Meaning number 1, the practical meaning, is informal, imprecise. Practicalmathematical proof is what we do to make each other believe our theorems. It's argu-ment that convinces the qualified, skeptical expert. It's done in Euclid and inThe International Archive Journal of Absolutely Pure Homolqgy. But what is it,exactly} No one can say.

Meaning number 2, theoretical mathematical proof, is formal. Aristotlehelped make it. So did Boole, Peirce, Frege, Russell, Hilbert, and Gddel. It'stransformation of certain symbol sequences (formal sentences) according to cer-tain rules of logic (modus ponens, etc). A sequence of steps, each a strict logicaldeduction, or readily expanded to a strict logical deduction. This is supposed tobe a "formalization, idealization, rational reconstruction of the idea of proof (P.Ernest, private communication).

Problem A: What does meaning number 1 have to do with meaning number 2?Problem B: How come so few notice Problem Alls it uninteresting? Embarrassing?Problem C: Does it matter?

Problem C is easier than A and B. It matters, morally, psychologically, andphilosophically.

50 Part One

When you're a student, professors and books claim to prove things. But theydon't say what's meant by "prove." You have to catch on. Watch what the pro-fessor does, then do the same thing.

Then you become a professor, and pass on the same "know-how" without"knowing what" that your professor taught you.

There is an official, standard viewpoint. It makes two interesting assertions.Assertion 1. Logicians don't tell mathematicians what to do. They make a theory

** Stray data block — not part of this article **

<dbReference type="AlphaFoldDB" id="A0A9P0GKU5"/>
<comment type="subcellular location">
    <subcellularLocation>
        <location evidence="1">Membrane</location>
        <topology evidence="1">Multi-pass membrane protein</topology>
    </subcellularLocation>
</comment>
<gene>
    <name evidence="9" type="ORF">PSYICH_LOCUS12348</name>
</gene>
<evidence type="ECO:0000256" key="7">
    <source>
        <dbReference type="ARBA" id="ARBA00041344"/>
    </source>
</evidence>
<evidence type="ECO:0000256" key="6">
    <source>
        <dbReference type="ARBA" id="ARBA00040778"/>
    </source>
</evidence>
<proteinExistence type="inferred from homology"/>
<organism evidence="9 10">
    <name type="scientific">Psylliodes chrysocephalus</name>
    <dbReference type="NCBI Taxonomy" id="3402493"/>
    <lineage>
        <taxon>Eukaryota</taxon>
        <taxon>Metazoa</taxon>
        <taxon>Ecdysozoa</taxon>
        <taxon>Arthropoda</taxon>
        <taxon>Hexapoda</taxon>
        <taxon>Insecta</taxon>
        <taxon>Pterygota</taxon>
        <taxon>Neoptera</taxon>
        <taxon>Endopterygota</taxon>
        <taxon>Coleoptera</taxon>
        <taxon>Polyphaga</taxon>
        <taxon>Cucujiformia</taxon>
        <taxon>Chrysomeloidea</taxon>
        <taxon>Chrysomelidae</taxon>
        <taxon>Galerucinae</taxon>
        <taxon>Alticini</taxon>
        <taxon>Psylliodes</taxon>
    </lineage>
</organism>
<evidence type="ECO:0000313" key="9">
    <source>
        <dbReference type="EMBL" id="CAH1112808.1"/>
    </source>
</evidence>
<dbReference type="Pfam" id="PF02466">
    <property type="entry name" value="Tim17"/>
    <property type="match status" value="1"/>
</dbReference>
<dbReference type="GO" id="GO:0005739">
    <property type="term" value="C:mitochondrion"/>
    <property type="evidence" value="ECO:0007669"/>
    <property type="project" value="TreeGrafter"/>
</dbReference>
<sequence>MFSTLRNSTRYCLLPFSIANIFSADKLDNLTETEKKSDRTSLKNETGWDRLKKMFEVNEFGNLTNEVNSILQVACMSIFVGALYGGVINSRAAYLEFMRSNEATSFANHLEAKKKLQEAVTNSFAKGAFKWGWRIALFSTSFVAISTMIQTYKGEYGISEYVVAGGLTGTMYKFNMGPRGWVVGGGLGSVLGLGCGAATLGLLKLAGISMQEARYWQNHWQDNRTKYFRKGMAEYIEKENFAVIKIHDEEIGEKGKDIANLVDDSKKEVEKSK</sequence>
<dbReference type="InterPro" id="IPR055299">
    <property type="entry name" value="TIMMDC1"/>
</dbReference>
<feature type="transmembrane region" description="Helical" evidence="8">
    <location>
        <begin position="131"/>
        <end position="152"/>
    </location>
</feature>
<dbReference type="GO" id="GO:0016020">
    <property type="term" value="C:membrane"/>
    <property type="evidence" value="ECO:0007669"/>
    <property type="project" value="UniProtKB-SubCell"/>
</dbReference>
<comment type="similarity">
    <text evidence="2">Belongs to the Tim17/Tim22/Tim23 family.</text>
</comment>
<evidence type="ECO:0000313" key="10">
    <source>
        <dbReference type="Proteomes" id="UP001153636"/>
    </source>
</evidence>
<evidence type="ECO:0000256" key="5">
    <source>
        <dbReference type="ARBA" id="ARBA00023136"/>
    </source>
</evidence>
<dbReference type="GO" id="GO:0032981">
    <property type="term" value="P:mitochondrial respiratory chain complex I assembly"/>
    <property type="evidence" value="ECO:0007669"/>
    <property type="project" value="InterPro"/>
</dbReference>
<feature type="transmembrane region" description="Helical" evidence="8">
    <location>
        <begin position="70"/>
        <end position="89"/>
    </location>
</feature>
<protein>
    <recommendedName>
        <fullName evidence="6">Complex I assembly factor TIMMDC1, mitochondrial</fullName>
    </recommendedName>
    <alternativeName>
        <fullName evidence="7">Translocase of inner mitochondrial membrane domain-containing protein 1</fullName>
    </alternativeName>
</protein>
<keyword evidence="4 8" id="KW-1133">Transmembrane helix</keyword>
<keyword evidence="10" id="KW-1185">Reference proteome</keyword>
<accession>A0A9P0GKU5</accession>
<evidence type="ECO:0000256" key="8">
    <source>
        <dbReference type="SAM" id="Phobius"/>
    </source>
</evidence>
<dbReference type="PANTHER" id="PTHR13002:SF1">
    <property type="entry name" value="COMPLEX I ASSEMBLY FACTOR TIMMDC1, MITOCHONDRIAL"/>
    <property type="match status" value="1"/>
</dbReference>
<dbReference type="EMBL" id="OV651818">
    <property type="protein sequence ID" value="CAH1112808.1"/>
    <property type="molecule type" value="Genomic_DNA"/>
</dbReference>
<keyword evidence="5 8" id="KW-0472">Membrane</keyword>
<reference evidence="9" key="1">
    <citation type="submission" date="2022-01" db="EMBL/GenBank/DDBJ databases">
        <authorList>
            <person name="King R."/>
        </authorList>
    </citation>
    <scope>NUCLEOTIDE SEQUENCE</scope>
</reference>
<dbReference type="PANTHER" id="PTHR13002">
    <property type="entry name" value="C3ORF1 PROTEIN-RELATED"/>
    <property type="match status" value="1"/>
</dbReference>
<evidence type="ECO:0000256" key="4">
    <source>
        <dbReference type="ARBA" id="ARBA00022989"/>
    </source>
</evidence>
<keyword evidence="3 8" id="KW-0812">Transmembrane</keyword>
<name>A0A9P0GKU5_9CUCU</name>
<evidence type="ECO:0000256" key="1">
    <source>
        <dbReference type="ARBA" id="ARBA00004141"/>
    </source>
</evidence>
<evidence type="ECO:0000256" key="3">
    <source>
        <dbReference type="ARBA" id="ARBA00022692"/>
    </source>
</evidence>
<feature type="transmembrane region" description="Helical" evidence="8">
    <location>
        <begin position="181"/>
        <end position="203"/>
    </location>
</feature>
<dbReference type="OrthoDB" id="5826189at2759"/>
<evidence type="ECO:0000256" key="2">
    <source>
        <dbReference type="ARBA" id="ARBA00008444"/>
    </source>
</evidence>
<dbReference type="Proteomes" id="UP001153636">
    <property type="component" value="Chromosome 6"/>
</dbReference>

out of what mathematicians actually do. Logicians supposedly study us the wayfluid dynamicists study water waves. Fluid dynamicists don't tell water how towave. They just make a mathematical model of it.

A fluid dynamicist studying water waves usually does two things. In advance,seek to derive a model from known principles. After the fact, check the behaviorof the model against real-world data.

Is there a published analysis of a sample of practical proofs that derives "rigor-ous" proof as a model from the properties of that sample? Are there case studiesof practical proof in comparison with theoretical proof) I haven't heard of them.The claim that theoretical proof models practical proof is an assertion of belief.It rests on intuition. Gut feeling.

You might say there's no need for such testing of the logic model againstpractice. If a mathematician doesn't follow the rules of logic, her reasoning issimply wrong. I take the opposite standpoint: What mathematicians at largesanction and accept is correct mathematics. Their work is the touchstone ofmathematical proof, not vice versa. However that may be, anyone who takes alook must acknowledge that formal logic has little visible resemblance to what'sdone day to day in mathematics.

It commonly happens in mathematics that we believe something, even with-out possessing a complete proof. It also sometimes happens that we don'tbelieve, even in the presence of complete proof. Edmund Landau, one of themost powerful number theorists, discovered a remarkable fact about analyticfunctions called the two constants theorem.** He proved it, but couldn'tbelieve it. He hid it in his desk drawer for years, until his intuition was able toaccept it (Epstein and Hahn, p. 396n).